• Walton Goggins as Shane Vendrell – Vic Mackey's best friend and partner before the Strike Team was formed. He has a reckless streak, and his attempts to emulate Mackey's dealings quite often take a bad turn. Throughout the series, he meets and marries Mara, who later bears him a son, Jackson. When it appears that Lem has turned on the Strike Team, Vendrell kills him by dropping a grenade into his car. The ensuing guilt and grief force him to become reckless and suicidal, and when Mackey uncovers the truth, their friendship ends. Vendrell grows to regret his actions as part of the Strike Team and expresses great remorse for what he has become. When it is revealed that he blackmailed someone to kill Ronnie Gardocki in retaliation for Mackey and Gardocki's attempt to kill him, Vendrell goes on the run with his wife and son. However, Mackey's immunity deal with ICE ends Vendrell's hopes of sparing himself and Mara from long prison sentences by testifying against Mackey. He, therefore, poisons his son and pregnant wife and then kills himself. His suicide note, and photos of his family's corpses are shown to Vic by Claudette in a last-ditch effort to taunt him.
  • Michael Jace as Julien Lowe – a uniformed officer who is partnered with Sofer for the majority of the series. During the formation of a new Strike Team, Claudette offered Julien to Kevin Hiatt as a possible addition to the team. Claudette made the offer to Julien, who was hesitant, mainly because of the thought of being partnered with Vic on a daily basis. After being assured that Mackey was going to be moved out of the team, Julien accepted the promotion. Despite his desire to become a fully functioning member of the Strike Team, Julien knew that he was on the outside of the clique. When the Strike Team is dissolved for the final time, he becomes a uniformed officer again. He is asked to choose which side he will be on when Claudette finally has a case to go after Mackey and Vendrell. A recurring plotline for Lowe is the conflict between his Christian beliefs and his homosexual desires.
  • Kenny Johnson as Curtis Lemansky (seasons 1–5) – a cop with a conscience and an original member of the Strike Team. He has a history of working with kids and maintaining a soft spot for them. His loyalty to Vic Mackey and the Strike Team led him to go along with most of their illegal schemes, although he did not know about all of them, such as the murder of Terry Crowley. He burned most of the money from the Armenian Money Train robbery to keep the team from getting caught. Burning the money caused a temporary split within the team, although they later got back together. Shane Vendrell kills Lemansky in the Season 5 finale, under the mistaken impression that Lemansky was going to rat on the rest of the team. Lem was unmarried and had no children.
  • Jay Karnes as Holland "Dutch" Wagenbach – a persistent and successful police detective, but is regarded as a pompous and socially inept nerd. He is often the butt of jokes at the Barn, particularly from Mackey. Along with his partner, Claudette Wyms, Dutch is the moral center of the show as a clean cop who does not engage in illegal activities. He shares a close friendship with Claudette and shows genuine concern for her after learning of her lupus diagnosis. Dutch is usually the first called to investigate violent crimes because he specializes in criminal profiling and serial killers. In Season 1 he receives an impromptu round of applause from everyone at the Barn, including Vic, after he painstakingly proves the guilt of a suspected serial killer. Later, he is seen strangling a live cat after questioning an actual serial killer about what he sees in his victims' eyes.[22] Dutch is unsuccessful with women, but he does have several fleeting romances, including with Danny Sofer, and tries to ask out Tina Hanlon. He embarks on a seemingly vengeful relationship with Vic's ex-wife, which caused even more friction with Vic and leads to Dutch challenging him to a fight. Dutch's investigation into the Armenian money train heist and his suspicions that the Strike Team was involved eventually brought about the quartet's downfall.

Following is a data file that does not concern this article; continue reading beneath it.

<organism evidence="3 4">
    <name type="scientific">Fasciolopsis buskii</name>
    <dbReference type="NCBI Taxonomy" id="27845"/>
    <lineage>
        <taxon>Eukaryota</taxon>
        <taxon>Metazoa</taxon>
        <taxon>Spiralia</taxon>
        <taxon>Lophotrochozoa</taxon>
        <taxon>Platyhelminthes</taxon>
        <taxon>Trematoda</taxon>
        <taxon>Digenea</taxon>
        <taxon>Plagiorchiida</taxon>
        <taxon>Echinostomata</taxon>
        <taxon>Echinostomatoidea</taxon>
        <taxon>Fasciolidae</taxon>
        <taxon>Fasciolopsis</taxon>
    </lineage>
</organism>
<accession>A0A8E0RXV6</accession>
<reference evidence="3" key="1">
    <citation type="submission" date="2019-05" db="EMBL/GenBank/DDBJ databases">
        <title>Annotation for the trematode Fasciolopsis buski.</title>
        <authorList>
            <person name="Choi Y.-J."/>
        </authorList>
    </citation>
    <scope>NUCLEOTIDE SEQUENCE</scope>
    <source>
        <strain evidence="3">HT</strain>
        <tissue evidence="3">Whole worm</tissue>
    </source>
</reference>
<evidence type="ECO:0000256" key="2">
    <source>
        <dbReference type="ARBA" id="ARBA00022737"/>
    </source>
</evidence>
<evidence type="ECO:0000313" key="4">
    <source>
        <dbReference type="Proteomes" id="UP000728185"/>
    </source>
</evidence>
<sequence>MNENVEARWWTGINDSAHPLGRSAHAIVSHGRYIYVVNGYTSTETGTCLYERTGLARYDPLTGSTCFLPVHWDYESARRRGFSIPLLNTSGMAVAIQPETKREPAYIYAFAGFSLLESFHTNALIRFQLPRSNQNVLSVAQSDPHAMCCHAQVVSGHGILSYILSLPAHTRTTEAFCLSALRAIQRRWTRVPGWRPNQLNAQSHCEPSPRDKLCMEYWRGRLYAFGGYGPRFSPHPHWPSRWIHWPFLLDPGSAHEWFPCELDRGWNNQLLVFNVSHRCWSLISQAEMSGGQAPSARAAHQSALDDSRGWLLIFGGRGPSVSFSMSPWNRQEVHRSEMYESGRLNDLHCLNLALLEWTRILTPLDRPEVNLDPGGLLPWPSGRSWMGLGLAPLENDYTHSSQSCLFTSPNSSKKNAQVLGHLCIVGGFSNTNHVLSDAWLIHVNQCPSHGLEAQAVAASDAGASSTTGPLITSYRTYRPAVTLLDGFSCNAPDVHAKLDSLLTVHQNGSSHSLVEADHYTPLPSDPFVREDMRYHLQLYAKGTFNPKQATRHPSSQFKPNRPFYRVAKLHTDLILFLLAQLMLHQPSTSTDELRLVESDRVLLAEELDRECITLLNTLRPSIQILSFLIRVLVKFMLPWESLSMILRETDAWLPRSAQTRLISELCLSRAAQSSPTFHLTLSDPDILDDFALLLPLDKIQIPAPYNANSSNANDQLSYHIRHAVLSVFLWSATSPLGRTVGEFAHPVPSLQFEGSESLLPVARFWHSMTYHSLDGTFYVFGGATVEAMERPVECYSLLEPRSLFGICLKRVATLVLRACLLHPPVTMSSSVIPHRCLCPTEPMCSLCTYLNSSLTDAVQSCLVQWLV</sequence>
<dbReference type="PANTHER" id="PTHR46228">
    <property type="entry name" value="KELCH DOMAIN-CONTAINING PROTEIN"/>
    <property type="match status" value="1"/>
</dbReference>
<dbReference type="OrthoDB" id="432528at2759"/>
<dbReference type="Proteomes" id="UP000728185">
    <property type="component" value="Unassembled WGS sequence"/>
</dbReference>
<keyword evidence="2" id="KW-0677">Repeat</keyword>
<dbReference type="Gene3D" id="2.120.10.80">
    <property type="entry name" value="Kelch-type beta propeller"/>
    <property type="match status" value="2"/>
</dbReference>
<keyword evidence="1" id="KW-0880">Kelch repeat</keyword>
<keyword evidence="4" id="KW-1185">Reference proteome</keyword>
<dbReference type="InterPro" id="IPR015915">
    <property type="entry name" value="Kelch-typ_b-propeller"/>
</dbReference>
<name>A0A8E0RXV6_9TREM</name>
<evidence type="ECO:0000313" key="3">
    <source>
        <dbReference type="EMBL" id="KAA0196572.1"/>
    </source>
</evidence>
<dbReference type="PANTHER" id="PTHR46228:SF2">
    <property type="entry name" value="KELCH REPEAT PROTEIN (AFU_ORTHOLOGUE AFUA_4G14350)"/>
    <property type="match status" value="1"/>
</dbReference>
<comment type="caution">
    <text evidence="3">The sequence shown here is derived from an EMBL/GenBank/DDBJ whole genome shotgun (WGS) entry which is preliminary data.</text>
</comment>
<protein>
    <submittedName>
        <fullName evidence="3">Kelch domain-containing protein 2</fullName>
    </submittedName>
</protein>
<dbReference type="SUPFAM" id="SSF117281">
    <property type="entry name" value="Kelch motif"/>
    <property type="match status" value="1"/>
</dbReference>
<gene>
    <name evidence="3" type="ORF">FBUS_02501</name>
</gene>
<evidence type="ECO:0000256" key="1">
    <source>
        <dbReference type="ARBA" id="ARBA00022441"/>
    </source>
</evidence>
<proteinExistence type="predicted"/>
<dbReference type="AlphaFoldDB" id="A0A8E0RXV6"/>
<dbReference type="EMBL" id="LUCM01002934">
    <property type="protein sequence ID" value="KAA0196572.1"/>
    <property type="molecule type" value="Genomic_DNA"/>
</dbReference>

• Benito Martinez as David Aceveda – a politically ambitious man who was the captain of the Barn from seasons one to three. He was then elected to the Los Angeles City Council and had ambitions to become Mayor. He is one of Vic Mackey's main rivals, although on occasions they forged uneasy alliances for their mutual benefit. In Season 3, Aceveda was orally raped at gunpoint by two gang members. He tracked down and killed one of his assailants, and struck a deal with drug lord Antwon Mitchell to have the other killed in prison. During the final season, Aceveda and Mackey worked together to bring down Cruz Pezuela, a corrupt businessman who initially bankrolled Aceveda's mayoral campaign and then tried to blackmail him with photographs of his sexual assault, before switching their target to Beltran, a cartel enforcer. At the series' close, Aceveda looked set to become Los Angeles' next mayor after taking credit for Beltran's arrest.
  • CCH Pounder as Claudette Wyms – a veteran detective. Claudette, along with her partner Dutch, can be viewed as the voice of morality at the Barn; as a result, she is often at odds with Vic over his tactics. It emerges that Claudette has suffered from lupus for fifteen years and resents Dutch's subsequent over-protectiveness of her. Against the orders of her superiors, Claudette reopened cases overseen by a compromised public defender, which cost her promotion to Captain. She eventually got the job in season 5. As Captain, she did her best to marginalize Mackey and was determined to gather enough evidence to indict him. She was left furious upon discovering Mackey's generous immunity deal with the ICE. During the final season, her lupus returned and began to interfere with her ability to do her job. In the final episode, she admitted to Dutch that her illness is terminal. Despite being unable to prosecute Mackey, Claudette ultimately reveals Shane's suicide note to Vic and also orders Ronnie's arrest in front of him.